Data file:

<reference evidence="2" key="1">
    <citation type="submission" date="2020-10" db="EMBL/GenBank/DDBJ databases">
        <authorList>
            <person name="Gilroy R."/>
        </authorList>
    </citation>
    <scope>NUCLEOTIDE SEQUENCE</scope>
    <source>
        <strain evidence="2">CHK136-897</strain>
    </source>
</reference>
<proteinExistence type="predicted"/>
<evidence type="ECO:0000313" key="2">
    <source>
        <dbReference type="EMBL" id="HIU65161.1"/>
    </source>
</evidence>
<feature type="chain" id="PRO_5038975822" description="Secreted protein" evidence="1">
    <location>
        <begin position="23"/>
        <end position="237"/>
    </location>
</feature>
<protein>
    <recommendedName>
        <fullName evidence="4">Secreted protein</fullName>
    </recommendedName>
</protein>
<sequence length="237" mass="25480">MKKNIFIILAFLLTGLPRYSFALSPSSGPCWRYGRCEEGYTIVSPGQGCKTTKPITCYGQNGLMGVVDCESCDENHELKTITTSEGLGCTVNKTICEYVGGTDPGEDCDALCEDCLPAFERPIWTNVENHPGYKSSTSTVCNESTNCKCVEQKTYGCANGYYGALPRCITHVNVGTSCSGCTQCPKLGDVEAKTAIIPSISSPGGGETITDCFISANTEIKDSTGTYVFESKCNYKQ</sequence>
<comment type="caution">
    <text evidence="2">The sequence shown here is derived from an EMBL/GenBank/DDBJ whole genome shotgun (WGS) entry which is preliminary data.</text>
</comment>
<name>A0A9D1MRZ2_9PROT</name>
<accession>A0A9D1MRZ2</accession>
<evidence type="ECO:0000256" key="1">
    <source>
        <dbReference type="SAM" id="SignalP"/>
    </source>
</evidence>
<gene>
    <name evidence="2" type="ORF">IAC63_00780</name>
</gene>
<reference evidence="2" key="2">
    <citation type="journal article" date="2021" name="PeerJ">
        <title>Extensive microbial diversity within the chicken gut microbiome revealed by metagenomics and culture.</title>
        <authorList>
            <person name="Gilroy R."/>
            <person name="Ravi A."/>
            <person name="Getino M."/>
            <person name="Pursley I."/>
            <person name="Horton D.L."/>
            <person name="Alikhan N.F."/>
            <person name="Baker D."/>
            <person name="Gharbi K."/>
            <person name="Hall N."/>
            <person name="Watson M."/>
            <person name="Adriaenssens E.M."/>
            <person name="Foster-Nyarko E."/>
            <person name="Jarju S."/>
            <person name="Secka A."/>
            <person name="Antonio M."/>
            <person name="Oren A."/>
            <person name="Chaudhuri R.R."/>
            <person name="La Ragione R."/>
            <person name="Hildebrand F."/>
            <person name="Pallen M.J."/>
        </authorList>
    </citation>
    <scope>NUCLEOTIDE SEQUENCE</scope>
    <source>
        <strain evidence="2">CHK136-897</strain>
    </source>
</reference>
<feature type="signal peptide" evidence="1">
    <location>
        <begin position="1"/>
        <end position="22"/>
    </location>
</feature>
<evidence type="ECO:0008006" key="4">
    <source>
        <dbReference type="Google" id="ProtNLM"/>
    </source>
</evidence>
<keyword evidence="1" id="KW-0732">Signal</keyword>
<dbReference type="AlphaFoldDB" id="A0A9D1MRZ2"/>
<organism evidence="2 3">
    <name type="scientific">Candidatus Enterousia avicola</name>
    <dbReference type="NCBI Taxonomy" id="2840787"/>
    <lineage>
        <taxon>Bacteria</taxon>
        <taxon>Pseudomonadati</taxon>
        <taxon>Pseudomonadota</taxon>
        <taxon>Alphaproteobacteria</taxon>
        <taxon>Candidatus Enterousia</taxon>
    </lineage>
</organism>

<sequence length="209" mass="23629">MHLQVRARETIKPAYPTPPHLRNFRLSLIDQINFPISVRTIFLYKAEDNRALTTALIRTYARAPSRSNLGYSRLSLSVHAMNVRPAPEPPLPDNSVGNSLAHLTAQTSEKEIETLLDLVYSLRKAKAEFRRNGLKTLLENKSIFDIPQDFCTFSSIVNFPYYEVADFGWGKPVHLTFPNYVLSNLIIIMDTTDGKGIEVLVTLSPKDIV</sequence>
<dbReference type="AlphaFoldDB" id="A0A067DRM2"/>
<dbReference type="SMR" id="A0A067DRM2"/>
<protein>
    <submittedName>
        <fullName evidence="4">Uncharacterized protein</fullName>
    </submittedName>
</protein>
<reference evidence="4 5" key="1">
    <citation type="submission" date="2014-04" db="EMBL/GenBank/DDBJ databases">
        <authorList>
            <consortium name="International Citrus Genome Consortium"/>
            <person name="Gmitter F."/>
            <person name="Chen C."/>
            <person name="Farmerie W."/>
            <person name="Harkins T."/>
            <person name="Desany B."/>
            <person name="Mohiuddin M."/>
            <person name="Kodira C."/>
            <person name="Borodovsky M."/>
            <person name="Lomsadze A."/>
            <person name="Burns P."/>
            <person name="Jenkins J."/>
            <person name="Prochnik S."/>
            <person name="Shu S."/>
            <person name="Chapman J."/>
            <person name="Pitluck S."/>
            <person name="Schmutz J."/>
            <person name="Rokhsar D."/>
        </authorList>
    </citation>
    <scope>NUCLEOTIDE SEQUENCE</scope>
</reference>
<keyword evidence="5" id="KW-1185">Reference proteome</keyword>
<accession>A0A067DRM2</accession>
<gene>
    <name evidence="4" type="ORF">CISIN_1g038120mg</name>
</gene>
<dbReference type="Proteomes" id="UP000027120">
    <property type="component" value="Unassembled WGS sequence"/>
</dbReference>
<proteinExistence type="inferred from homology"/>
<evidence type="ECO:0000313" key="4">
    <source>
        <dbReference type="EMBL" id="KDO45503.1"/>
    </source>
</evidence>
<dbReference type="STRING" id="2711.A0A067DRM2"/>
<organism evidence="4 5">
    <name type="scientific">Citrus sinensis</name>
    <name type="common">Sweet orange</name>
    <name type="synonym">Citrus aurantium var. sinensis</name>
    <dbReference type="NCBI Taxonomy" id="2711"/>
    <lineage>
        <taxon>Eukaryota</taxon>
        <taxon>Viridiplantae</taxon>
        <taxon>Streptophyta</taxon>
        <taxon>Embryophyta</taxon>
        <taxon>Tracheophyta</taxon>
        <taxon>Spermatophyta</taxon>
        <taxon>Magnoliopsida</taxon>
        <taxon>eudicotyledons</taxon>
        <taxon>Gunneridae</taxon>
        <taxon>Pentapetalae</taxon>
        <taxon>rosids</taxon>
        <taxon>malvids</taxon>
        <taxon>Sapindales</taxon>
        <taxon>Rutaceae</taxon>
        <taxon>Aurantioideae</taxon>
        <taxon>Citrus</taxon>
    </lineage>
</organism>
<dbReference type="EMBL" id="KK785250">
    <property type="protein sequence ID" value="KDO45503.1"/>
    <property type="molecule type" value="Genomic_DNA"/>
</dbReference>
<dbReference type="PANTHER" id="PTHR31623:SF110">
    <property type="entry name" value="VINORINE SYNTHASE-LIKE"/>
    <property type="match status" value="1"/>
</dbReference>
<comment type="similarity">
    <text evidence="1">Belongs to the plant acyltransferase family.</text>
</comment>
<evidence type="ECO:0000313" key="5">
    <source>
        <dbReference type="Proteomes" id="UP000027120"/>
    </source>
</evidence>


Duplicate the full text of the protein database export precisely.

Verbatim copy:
<reference evidence="2" key="1">
    <citation type="submission" date="2020-10" db="EMBL/GenBank/DDBJ databases">
        <authorList>
            <person name="Gilroy R."/>
        </authorList>
    </citation>
    <scope>NUCLEOTIDE SEQUENCE</scope>
    <source>
        <strain evidence="2">CHK136-897</strain>
    </source>
</reference>
<proteinExistence type="predicted"/>
<evidence type="ECO:0000313" key="2">
    <source>
        <dbReference type="EMBL" id="HIU65161.1"/>
    </source>
</evidence>
<feature type="chain" id="PRO_5038975822" description="Secreted protein" evidence="1">
    <location>
        <begin position="23"/>
        <end position="237"/>
    </location>
</feature>
<protein>
    <recommendedName>
        <fullName evidence="4">Secreted protein</fullName>
    </recommendedName>
</protein>
<sequence length="237" mass="25480">MKKNIFIILAFLLTGLPRYSFALSPSSGPCWRYGRCEEGYTIVSPGQGCKTTKPITCYGQNGLMGVVDCESCDENHELKTITTSEGLGCTVNKTICEYVGGTDPGEDCDALCEDCLPAFERPIWTNVENHPGYKSSTSTVCNESTNCKCVEQKTYGCANGYYGALPRCITHVNVGTSCSGCTQCPKLGDVEAKTAIIPSISSPGGGETITDCFISANTEIKDSTGTYVFESKCNYKQ</sequence>
<comment type="caution">
    <text evidence="2">The sequence shown here is derived from an EMBL/GenBank/DDBJ whole genome shotgun (WGS) entry which is preliminary data.</text>
</comment>
<name>A0A9D1MRZ2_9PROT</name>
<accession>A0A9D1MRZ2</accession>
<evidence type="ECO:0000256" key="1">
    <source>
        <dbReference type="SAM" id="SignalP"/>
    </source>
</evidence>
<gene>
    <name evidence="2" type="ORF">IAC63_00780</name>
</gene>
<reference evidence="2" key="2">
    <citation type="journal article" date="2021" name="PeerJ">
        <title>Extensive microbial diversity within the chicken gut microbiome revealed by metagenomics and culture.</title>
        <authorList>
            <person name="Gilroy R."/>
            <person name="Ravi A."/>
            <person name="Getino M."/>
            <person name="Pursley I."/>
            <person name="Horton D.L."/>
            <person name="Alikhan N.F."/>
            <person name="Baker D."/>
            <person name="Gharbi K."/>
            <person name="Hall N."/>
            <person name="Watson M."/>
            <person name="Adriaenssens E.M."/>
            <person name="Foster-Nyarko E."/>
            <person name="Jarju S."/>
            <person name="Secka A."/>
            <person name="Antonio M."/>
            <person name="Oren A."/>
            <person name="Chaudhuri R.R."/>
            <person name="La Ragione R."/>
            <person name="Hildebrand F."/>
            <person name="Pallen M.J."/>
        </authorList>
    </citation>
    <scope>NUCLEOTIDE SEQUENCE</scope>
    <source>
        <strain evidence="2">CHK136-897</strain>
    </source>
</reference>
<feature type="signal peptide" evidence="1">
    <location>
        <begin position="1"/>
        <end position="22"/>
    </location>
</feature>
<evidence type="ECO:0008006" key="4">
    <source>
        <dbReference type="Google" id="ProtNLM"/>
    </source>
</evidence>
<keyword evidence="1" id="KW-0732">Signal</keyword>
<dbReference type="AlphaFoldDB" id="A0A9D1MRZ2"/>
<organism evidence="2 3">
    <name type="scientific">Candidatus Enterousia avicola</name>
    <dbReference type="NCBI Taxonomy" id="2840787"/>
    <lineage>
        <taxon>Bacteria</taxon>
        <taxon>Pseudomonadati</taxon>
        <taxon>Pseudomonadota</taxon>
        <taxon>Alphaproteobacteria</taxon>
        <taxon>Candidatus Enterousia</taxon>
    </lineage>
</organism>

<sequence length="209" mass="23629">MHLQVRARETIKPAYPTPPHLRNFRLSLIDQINFPISVRTIFLYKAEDNRALTTALIRTYARAPSRSNLGYSRLSLSVHAMNVRPAPEPPLPDNSVGNSLAHLTAQTSEKEIETLLDLVYSLRKAKAEFRRNGLKTLLENKSIFDIPQDFCTFSSIVNFPYYEVADFGWGKPVHLTFPNYVLSNLIIIMDTTDGKGIEVLVTLSPKDIV</sequence>
<dbReference type="AlphaFoldDB" id="A0A067DRM2"/>
<dbReference type="SMR" id="A0A067DRM2"/>
<protein>
    <submittedName>
        <fullName evidence="4">Uncharacterized protein</fullName>
    </submittedName>
</protein>
<reference evidence="4 5" key="1">
    <citation type="submission" date="2014-04" db="EMBL/GenBank/DDBJ databases">
        <authorList>
            <consortium name="International Citrus Genome Consortium"/>
            <person name="Gmitter F."/>
            <person name="Chen C."/>
            <person name="Farmerie W."/>
            <person name="Harkins T."/>
            <person name="Desany B."/>
            <person name="Mohiuddin M."/>
            <person name="Kodira C."/>
            <person name="Borodovsky M."/>
            <person name="Lomsadze A."/>
            <person name="Burns P."/>
            <person name="Jenkins J."/>
            <person name="Prochnik S."/>
            <person name="Shu S."/>
            <person name="Chapman J."/>
            <person name="Pitluck S."/>
            <person name="Schmutz J."/>
            <person name="Rokhsar D."/>
        </authorList>
    </citation>
    <scope>NUCLEOTIDE SEQUENCE</scope>
</reference>
<keyword evidence="5" id="KW-1185">Reference proteome</keyword>
<accession>A0A067DRM2</accession>
<gene>
    <name evidence="4" type="ORF">CISIN_1g038120mg</name>
</gene>
<dbReference type="Proteomes" id="UP000027120">
    <property type="component" value="Unassembled WGS sequence"/>
</dbReference>
<proteinExistence type="inferred from homology"/>
<evidence type="ECO:0000313" key="4">
    <source>
        <dbReference type="EMBL" id="KDO45503.1"/>
    </source>
</evidence>
<dbReference type="STRING" id="2711.A0A067DRM2"/>
<organism evidence="4 5">
    <name type="scientific">Citrus sinensis</name>
    <name type="common">Sweet orange</name>
    <name type="synonym">Citrus aurantium var. sinensis</name>
    <dbReference type="NCBI Taxonomy" id="2711"/>
    <lineage>
        <taxon>Eukaryota</taxon>
        <taxon>Viridiplantae</taxon>
        <taxon>Streptophyta</taxon>
        <taxon>Embryophyta</taxon>
        <taxon>Tracheophyta</taxon>
        <taxon>Spermatophyta</taxon>
        <taxon>Magnoliopsida</taxon>
        <taxon>eudicotyledons</taxon>
        <taxon>Gunneridae</taxon>
        <taxon>Pentapetalae</taxon>
        <taxon>rosids</taxon>
        <taxon>malvids</taxon>
        <taxon>Sapindales</taxon>
        <taxon>Rutaceae</taxon>
        <taxon>Aurantioideae</taxon>
        <taxon>Citrus</taxon>
    </lineage>
</organism>
<dbReference type="EMBL" id="KK785250">
    <property type="protein sequence ID" value="KDO45503.1"/>
    <property type="molecule type" value="Genomic_DNA"/>
</dbReference>
<dbReference type="PANTHER" id="PTHR31623:SF110">
    <property type="entry name" value="VINORINE SYNTHASE-LIKE"/>
    <property type="match status" value="1"/>
</dbReference>
<comment type="similarity">
    <text evidence="1">Belongs to the plant acyltransferase family.</text>
</comment>
<evidence type="ECO:0000313" key="5">
    <source>
        <dbReference type="Proteomes" id="UP000027120"/>
    </source>
</evidence>